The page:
The False Promise of Discipleship

Very simply, the false promise of discipleship is the premise that discipleship is about you and I getting closer and closer to Jesus.

Sounds like one of those paradoxical statements Jesus is known for, right? “The first shall be last and the last first.” “He who finds his life will lose it.” Isn’t being close to Jesus a great thing? Of course it is. But here’s the rub. A close relationship with Jesus is not the goal of discipleship. Most people, quite simply, have been trained to think that discipleship is “for me”:

  • It’s about me growing closer to Jesus.
  • It’s about me becoming a better person, a better Christian.
  • It’s about me feeling like I know God more.

All of these things are good. But this self-focused discipleship is exactly what has to shift. This myopic view is why maturity—at least, the type that Jesus seems to have in mind—never happens. Whatever the paradigm for discipleship, if it’s primarily about you and it’s primarily asking the question, “How am I doing?” it’s doomed to fall back to earth. We’re left staring up at the heavens, knowing that surely there is soaring yet to be done but not quite sure how to get there above the clouds.

The soaring life that Jesus invites us into is, quite simply, a life lived for others. Contrary to what we’ve been taught or may have taught (or are currently teaching), discipleship is always, unceasingly about “the other.” As God Himself said to His people in Isaiah 58 (paraphrasing): “If you’ll focus on others, if you’ll focus on rebuilding the broken places for others, if you’ll focus on bringing light into the darkness, for others, then your salvation will break forth like the dawn!”

Wasn’t this Jesus’ constant work? To provoke His disciples into loving and serving others, since He Himself came “not to be served, but to serve?” Before Jesus fed the 5,000, he turned to His disciples and said, “You give the people something to eat.” He constantly challenged His disciples to love, serve, feed, and proclaim life to others. He said that the whole law and prophets—the whole story of God!—is about loving God with everything you have “and your neighbor as yourself.”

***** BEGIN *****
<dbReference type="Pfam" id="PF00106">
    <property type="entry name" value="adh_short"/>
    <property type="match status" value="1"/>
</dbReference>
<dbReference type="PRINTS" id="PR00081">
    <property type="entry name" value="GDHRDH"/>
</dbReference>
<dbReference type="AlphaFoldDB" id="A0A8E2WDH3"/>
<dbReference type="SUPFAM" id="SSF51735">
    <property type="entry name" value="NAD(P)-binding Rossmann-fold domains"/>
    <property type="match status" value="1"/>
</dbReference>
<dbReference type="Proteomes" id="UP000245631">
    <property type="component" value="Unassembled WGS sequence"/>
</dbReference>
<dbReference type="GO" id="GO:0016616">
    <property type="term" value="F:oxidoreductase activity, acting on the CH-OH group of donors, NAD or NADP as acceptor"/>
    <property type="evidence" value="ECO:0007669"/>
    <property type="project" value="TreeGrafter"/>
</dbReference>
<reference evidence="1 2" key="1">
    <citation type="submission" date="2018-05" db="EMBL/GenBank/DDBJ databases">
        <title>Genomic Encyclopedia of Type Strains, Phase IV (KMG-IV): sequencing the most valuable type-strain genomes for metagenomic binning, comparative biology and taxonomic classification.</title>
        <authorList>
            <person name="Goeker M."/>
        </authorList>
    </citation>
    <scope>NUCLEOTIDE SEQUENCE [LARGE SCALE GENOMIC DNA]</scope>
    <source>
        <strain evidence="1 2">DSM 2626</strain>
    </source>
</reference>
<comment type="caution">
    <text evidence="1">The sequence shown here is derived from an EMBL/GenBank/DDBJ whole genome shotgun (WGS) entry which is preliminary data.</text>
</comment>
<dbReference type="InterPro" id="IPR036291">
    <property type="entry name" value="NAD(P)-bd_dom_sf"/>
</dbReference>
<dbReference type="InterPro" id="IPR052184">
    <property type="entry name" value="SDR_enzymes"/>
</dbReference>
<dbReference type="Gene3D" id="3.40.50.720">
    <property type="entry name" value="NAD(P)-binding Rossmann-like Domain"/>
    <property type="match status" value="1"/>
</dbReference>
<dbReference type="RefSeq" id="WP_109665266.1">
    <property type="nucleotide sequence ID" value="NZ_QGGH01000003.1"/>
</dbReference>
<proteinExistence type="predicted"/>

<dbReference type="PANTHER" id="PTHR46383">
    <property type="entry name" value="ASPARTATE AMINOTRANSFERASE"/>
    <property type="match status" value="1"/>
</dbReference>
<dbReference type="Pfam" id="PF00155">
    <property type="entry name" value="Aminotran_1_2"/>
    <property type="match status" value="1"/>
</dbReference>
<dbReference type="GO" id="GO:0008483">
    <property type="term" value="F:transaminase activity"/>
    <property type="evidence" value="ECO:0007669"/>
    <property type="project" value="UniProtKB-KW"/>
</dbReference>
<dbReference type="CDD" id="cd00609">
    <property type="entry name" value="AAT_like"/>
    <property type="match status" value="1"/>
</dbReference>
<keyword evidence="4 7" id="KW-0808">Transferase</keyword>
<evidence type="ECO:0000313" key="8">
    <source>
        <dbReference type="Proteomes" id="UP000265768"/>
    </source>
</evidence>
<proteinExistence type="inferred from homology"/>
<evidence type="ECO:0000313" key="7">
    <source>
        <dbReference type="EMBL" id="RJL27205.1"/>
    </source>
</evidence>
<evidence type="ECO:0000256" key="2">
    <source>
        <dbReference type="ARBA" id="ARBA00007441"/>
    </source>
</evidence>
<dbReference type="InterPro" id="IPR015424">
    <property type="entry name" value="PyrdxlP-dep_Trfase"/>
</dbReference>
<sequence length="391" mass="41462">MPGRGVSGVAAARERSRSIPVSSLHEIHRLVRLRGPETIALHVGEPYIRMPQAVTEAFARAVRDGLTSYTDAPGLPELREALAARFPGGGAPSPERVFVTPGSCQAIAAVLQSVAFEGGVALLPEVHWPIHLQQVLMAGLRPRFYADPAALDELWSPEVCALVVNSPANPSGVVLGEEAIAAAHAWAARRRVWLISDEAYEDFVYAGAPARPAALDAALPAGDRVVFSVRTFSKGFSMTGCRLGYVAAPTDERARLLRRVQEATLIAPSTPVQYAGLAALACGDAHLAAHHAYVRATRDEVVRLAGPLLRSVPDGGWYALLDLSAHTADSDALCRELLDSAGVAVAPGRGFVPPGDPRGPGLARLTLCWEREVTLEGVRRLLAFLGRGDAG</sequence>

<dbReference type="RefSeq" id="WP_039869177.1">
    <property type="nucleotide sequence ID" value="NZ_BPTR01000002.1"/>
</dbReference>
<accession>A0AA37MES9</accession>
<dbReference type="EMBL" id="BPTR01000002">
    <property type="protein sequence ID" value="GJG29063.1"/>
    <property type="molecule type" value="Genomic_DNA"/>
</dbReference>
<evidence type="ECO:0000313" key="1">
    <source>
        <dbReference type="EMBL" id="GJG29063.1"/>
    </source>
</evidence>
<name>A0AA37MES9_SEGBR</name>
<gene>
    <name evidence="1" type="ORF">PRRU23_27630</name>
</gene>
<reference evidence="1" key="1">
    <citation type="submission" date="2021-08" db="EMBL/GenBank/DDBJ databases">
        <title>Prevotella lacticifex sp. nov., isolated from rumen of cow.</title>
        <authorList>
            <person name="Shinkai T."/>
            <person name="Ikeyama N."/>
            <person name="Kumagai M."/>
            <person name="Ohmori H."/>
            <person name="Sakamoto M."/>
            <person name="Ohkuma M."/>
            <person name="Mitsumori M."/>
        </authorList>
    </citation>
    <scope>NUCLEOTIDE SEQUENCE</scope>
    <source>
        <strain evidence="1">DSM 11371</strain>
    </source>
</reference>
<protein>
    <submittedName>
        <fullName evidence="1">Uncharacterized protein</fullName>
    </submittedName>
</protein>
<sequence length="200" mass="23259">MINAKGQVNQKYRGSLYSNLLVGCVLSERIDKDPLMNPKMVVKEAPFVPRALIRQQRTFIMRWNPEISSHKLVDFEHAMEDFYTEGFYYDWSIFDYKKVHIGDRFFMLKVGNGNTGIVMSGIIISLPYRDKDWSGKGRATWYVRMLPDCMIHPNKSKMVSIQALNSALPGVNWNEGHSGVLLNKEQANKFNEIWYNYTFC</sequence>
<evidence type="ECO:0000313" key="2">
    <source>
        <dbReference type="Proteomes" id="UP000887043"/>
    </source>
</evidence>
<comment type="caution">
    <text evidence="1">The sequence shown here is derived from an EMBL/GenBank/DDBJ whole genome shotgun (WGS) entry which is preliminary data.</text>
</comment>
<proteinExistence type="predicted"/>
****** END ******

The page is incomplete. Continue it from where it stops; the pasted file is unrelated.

Don’t miss this: Reorienting your life to loving, knowing, and serving others is both the heart of true discipleship, and the endpoint of discipleship.

Yet, sadly, the church has not often adopted Jesus’ ways and means—teaching His disciples to orient their life and energy around serving others. When it has, it feels more like an activity we’re supposed to fit into crowded schedules rather than a lifestyle of adventure, teeming with possibilities, where the Kingdom of God could burst forth at any moment. Sadly, we have often preferred to put on banquets, hoping people will like us, or outreach events, hoping that they will be curious about us. Good intentions, no doubt. But events and programs are simply not the path that leads to cultivating a vibrant church built on a movement of disciple-making disciples.

Through the course of this short, digestible book, we’ll discuss specific steps toward a Jesus-centered, others-focused discipleship. But first, we need to explore why discipleship as it now stands—generally built on the question, “How am I doing?”— is so prevalent, and why true, Jesus-centered discipleship is often so elusive.

As with the call to the carpenter and the engineer, maybe we first need to put on our hard hats and take a good look at the foundations we’re building on for life.


This is an excerpt from the free eBook written Bill Hull and Brandon Cook of The Bonhoeffer Project. You can download the full eBook on their homepage here.

Bill Hull is a Co-Founder of The Bonhoeffer Project. Bill’s passion is to help the church return to its disciple making roots and he considers himself a discipleship evangelist. This God-given desire has manifested itself in 20 of pastoring and the authorship of many books. Two of his more important books, Jesus Christ Disciple Maker, and The Disciple Making Pastor, have both celebrated 20 years in print. Add his third in the popular trilogy, The Disciple Making Church, and you have a new paradigm for disciple making.

Brandon Cook is the lead pastor at Long Beach Christian Fellowship and a co-founder of The Bonhoeffer Project. Originally from Birmingham, Alabama, he studied at Wheaton College (IL), Jerusalem University College, Brandeis University, and The Oxford Centre for Hebrew and Jewish Studies. He worked as a professional storyteller before joining a transformational training organization and moving to SoCal in 2006, becoming a pastor three years later. Over the course of five years of pastoring, he became convinced that his work—and the work of the church—is to become fully committed to discipleship and making disciple-makers. The Bonhoeffer Project is for him a quest to live into the question “How are people transformed to live and love like Jesus?”

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